And if you think the plant isn’t getting enough vitality, you may either turn them off as they begin to fade or leave them on until they’ve mostly turned yellow.
As long as the rest of the Monstera plant is growing and healthy, this should only be considered a normal part of its growth.
Brown leaves on the Monstera are a natural consequence of over-fertilizing. Over-fertilizing your Monstera plant will cause it to demonstrate certain symptoms like leaves that become brown or black.
There is a chance that your plant will simultaneously show signs of excess and lack of nourishment, because excessive amounts of fertilizer can destroy plant roots, making it difficult for your plant to take in nutrients and water.
Consequently, your Monstera may display signs like yellowing or browning of the foliage.
Foliage yellowing is a typical sign of several plant diseases. The following illnesses that harm Monstera plants and how to treat them are listed:
Eye spot disease, also known as Spilocaea oleaginous, is a fungal illness that affects the leaves and causes hairy, brown patches that eventually cover the entire plant.
The patches will have an irregular shape and become darker as they approach the center. Applying a fungicide to the plant and adjusting your plant’s drainage or watering schedule to compensate will remedy this, which is typically caused by too much moisture in the soil.
Another fungus that affects plants, anthracnose, grows in leaf wounds that are already present. The illness is more likely to affect Monstera when the leaves are separating.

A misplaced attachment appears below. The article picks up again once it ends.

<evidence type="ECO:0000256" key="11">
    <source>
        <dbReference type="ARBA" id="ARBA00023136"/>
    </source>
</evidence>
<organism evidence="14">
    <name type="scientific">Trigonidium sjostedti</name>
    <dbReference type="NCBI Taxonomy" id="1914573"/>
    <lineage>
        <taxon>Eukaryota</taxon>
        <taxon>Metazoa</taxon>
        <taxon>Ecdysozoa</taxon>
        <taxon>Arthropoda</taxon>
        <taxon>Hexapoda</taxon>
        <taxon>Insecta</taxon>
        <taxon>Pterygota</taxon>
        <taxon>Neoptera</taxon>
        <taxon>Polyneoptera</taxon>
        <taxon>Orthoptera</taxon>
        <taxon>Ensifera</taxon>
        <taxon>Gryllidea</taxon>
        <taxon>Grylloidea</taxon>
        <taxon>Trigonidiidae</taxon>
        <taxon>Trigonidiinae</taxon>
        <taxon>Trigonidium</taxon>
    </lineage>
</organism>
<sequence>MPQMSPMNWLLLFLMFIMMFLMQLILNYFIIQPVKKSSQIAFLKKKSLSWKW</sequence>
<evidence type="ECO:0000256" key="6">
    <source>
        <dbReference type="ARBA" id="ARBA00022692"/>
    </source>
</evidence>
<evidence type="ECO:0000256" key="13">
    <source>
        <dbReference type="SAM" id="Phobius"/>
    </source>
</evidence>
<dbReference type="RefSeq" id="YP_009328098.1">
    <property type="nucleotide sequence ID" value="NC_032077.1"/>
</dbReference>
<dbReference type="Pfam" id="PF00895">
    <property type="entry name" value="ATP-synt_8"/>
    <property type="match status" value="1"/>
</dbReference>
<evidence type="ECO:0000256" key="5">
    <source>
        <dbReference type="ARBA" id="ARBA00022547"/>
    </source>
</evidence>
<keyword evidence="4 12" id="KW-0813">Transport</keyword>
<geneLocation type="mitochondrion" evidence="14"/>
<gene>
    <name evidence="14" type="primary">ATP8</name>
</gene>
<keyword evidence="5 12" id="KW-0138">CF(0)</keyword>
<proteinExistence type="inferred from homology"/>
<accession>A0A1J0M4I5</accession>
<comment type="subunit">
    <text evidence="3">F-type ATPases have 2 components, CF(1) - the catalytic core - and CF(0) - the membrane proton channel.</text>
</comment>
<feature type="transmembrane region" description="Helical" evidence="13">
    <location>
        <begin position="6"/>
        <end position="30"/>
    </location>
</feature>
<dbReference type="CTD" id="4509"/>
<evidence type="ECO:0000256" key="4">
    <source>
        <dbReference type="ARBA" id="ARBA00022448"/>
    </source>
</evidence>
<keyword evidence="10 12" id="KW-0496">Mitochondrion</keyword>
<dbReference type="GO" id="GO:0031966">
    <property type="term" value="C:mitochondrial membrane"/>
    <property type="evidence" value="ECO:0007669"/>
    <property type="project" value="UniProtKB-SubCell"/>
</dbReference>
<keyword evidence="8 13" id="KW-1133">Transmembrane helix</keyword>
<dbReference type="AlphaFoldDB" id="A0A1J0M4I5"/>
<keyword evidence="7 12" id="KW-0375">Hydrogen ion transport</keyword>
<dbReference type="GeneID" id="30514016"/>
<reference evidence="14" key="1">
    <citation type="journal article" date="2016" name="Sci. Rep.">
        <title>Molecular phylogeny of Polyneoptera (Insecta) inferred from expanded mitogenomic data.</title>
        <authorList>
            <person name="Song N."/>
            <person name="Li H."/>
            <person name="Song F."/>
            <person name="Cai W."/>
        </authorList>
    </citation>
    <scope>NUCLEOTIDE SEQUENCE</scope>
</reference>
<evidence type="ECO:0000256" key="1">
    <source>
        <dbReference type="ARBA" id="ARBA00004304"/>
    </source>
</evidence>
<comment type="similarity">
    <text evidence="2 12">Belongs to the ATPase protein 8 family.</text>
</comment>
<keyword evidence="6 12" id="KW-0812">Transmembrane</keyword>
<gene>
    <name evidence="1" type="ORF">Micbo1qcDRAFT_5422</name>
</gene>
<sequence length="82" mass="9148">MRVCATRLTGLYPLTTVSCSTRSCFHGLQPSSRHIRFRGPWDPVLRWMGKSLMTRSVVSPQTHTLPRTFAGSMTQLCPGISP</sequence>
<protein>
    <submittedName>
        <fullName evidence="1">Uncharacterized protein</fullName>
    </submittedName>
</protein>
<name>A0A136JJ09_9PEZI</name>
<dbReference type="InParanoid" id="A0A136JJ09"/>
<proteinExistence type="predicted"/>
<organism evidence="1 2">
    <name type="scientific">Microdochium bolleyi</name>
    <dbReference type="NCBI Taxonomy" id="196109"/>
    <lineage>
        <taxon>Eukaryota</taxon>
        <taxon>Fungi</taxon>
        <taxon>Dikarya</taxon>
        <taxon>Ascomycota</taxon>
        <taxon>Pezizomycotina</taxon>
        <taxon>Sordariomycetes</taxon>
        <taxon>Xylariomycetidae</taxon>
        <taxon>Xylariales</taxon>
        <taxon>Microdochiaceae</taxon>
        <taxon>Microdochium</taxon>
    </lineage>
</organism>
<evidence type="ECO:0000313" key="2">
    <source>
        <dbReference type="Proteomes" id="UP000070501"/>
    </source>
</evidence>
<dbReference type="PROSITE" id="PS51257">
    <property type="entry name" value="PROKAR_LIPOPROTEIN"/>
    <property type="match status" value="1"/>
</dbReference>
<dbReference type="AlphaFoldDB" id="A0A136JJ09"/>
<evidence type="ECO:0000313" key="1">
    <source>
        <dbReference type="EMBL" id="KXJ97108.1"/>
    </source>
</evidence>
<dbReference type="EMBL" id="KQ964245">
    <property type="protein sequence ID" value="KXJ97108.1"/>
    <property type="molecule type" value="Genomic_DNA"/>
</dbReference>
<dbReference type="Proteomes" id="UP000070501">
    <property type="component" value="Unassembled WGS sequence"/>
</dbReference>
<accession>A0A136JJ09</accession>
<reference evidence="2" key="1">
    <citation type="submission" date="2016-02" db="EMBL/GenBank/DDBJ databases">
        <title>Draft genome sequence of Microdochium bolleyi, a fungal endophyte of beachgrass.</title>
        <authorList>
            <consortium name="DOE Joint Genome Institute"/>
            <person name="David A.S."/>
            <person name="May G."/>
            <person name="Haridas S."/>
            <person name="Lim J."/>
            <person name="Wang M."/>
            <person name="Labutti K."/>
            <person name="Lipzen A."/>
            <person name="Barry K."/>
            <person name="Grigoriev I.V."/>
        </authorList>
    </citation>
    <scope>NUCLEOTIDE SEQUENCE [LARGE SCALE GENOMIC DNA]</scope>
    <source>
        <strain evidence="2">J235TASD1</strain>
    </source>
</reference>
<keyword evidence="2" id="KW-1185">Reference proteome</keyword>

The hue of the dots this fungus produces distinguishes it from others. The leaf will initially become yellow, after which it will turn brown.
The contaminated leaf must be removed, and the remainder of the plant must be medicated with a fungicide in order to eliminate the ailment.
How to save the situation of Monstera plants?
Most individuals have a daily fixed watering routine that they faithfully adhere to without considering the state of the plant or the soil. To make sure that you don’t overwater your plant, it’s important to examine the soil’s condition.
Once the top inch or two of soil has dried off, water your Monstera again. However, if you notice that the soil seems to be remaining overly damp for an extended period, you might want to verify that the pot for your houseplant is the appropriate size.
In addition to increasing the likelihood of water-related troubles, a container that is too small for the plant might also affect your Monstera plant.
Check the state of the lights
Monstera requires strong, indirect light to grow, as was previously indicated. When plants receive too much light, they may become burned, which can result in brown leaves and, in severe situations, plant death.
For this reason, if your plant is now close to a window, you should assess the amount and quality of light it is receiving. For instance, a Monstera would struggle in a southern-facing window, so think about transferring it to a different spot in your home.
As an alternative, you might relocate it a few feet away from the window or cover it with a sheer drape to tame the light and improve the environment for your houseplant.
Supplying enough fertilizers
Just like every other crop, Monstera plants also require appropriate nutrients to survive.
The right ratio of micronutrients is necessary for plants to thrive; they cannot only count on sunshine. Fertilizers supply the vitamins your plant needs to function.
Browning Monstera leaves are frequently one of the first signs of a problem with this plant.
Fortunately, most of the problems that lead to this may be fixed by making a few straightforward changes to your routine for taking care of your plants.
To have more information, watch this video:
The best part is that you will typically be capable of salvaging the plants. However, there are some circumstances in which you might not have many choices. Additionally, the length of the issue must be taken into account. It will be simpler to successfully rescue the plant and get rid of the brown borders the earlier you resume action.
Overwatering, the culprit is probably this one. Your plant is probably getting too much water, which is why the dark brown blotches or patches on its leaves indicate rootstocks.
You should observe the status of the entire leaf. You should only discard the entire leaf if the majority of it is brown.